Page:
JO: If I’m on the way to the bathroom, don’t get in my way. Don’t ask me to talk or sign something at that point. I’ll generally sign anything that is mine with the exceptions of blank checks or contracts. If there’s a line at my table, don’t ask me to sign more than twenty five books at a time. Come back after some others have had their chance. If you have the book in a bag, take it out of the bag before giving it to me.

If you’re a writer, DON’T ask me to to read your story or proposal or whatever. I won’t do it. I don’t have the time and I won’t lay myself open to possible charges of plagiarism that can happen. OTOH, I WILL talk about writing; I love talking about writing. Sometimes I’d prefer to talk about writing than to do it; talking is always easier.

(Noel Neill/Lois Lane and John O at the Superman Celebration in Metropolis, IL.)

HGWT: Are there things you like to see people do at shows, or what thing do you get the biggest kick out of at shows?

JO: At one Con, I was away from my table and getting some lunch from the vendors at the Con. I was sitting alone when a fan who recognized me approached me and asked if I would like to join her and her friends and this table nearby. They were all big Star Wars fans. I was happy, too – I’m not keen on eating alone. I had a nice lunch and a great time talking to all of them.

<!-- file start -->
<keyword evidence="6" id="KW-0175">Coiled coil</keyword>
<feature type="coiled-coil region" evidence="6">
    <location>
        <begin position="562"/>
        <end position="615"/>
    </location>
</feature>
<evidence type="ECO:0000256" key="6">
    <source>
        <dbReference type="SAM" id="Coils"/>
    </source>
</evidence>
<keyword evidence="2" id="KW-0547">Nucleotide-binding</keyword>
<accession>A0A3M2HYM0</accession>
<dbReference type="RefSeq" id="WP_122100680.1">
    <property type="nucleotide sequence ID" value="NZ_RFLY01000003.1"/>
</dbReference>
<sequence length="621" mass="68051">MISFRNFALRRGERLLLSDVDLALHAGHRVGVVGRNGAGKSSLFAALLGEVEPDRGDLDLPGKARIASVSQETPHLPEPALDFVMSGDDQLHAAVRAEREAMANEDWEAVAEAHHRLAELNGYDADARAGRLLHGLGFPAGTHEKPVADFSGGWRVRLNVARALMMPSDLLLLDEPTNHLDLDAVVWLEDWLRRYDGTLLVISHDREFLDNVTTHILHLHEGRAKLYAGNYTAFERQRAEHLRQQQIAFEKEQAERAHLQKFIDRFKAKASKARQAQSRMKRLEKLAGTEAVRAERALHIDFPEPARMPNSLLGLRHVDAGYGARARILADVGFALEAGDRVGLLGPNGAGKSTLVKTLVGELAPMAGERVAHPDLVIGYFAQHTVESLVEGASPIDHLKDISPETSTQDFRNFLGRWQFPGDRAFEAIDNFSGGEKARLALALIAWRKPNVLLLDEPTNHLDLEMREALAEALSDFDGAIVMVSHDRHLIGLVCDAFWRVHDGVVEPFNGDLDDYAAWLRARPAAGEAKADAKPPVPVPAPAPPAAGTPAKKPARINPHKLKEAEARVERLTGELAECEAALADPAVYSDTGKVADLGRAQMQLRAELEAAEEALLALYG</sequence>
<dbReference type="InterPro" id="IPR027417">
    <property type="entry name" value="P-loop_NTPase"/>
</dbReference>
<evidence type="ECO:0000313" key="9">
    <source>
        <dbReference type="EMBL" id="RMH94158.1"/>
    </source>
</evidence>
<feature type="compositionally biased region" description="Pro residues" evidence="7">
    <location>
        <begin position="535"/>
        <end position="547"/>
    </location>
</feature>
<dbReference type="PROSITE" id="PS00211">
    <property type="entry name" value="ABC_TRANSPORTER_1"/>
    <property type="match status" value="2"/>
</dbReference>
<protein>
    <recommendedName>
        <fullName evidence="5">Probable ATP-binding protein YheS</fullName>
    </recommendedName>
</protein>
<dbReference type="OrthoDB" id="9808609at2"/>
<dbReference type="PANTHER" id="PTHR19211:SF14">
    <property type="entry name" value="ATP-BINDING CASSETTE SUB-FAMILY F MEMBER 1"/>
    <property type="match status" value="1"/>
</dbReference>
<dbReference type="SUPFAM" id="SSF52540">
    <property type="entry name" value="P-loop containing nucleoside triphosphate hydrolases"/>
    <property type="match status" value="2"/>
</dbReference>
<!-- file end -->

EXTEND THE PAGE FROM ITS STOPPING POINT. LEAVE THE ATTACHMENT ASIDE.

(Hanging out on the midway with friends at the Superman Celebration in Metropolis, IL.)

The big reason I go to Cons is to physically meet with the fans. I know what I THINK I’ve written but fans will tell me what I’ve actually done. That feedback is great. I always try to make sure that the fans get a good experience from meeting me.

(John teaching a writers seminar at Midsouthcon.)

HGWT: Is there one piece of advice you could give creators attending conventions to get the most out of the show what would it be? Advice for fans attending?

JO: If you’re an artist, you’re at the Con for professional reasons. Know who is going to be there and when. Target the panels you want to attend. Talks about art or writing may do you more good than a movie panel. Make a list and, after the Con, see how much of it you accomplished. For fans – decide what you want to do and who/what you most want to see. And just enjoy yourself.

(John enjoying himself at Midsouthcon in Memphis.)

I’d like to thank John for taking the time to answer my questions and share his advice with us. He is currently writing Star Wars: Dawn of the Jedi for Dark Horse Comics, and serves up advice and more at ComicMix. If you see him at a con stop and say hi- just make sure he’s not on a bathroom break! (My bladder and I can empathize!)

Part 3 with some advice from artist Jamal Igle to come soon…stay “tooned”.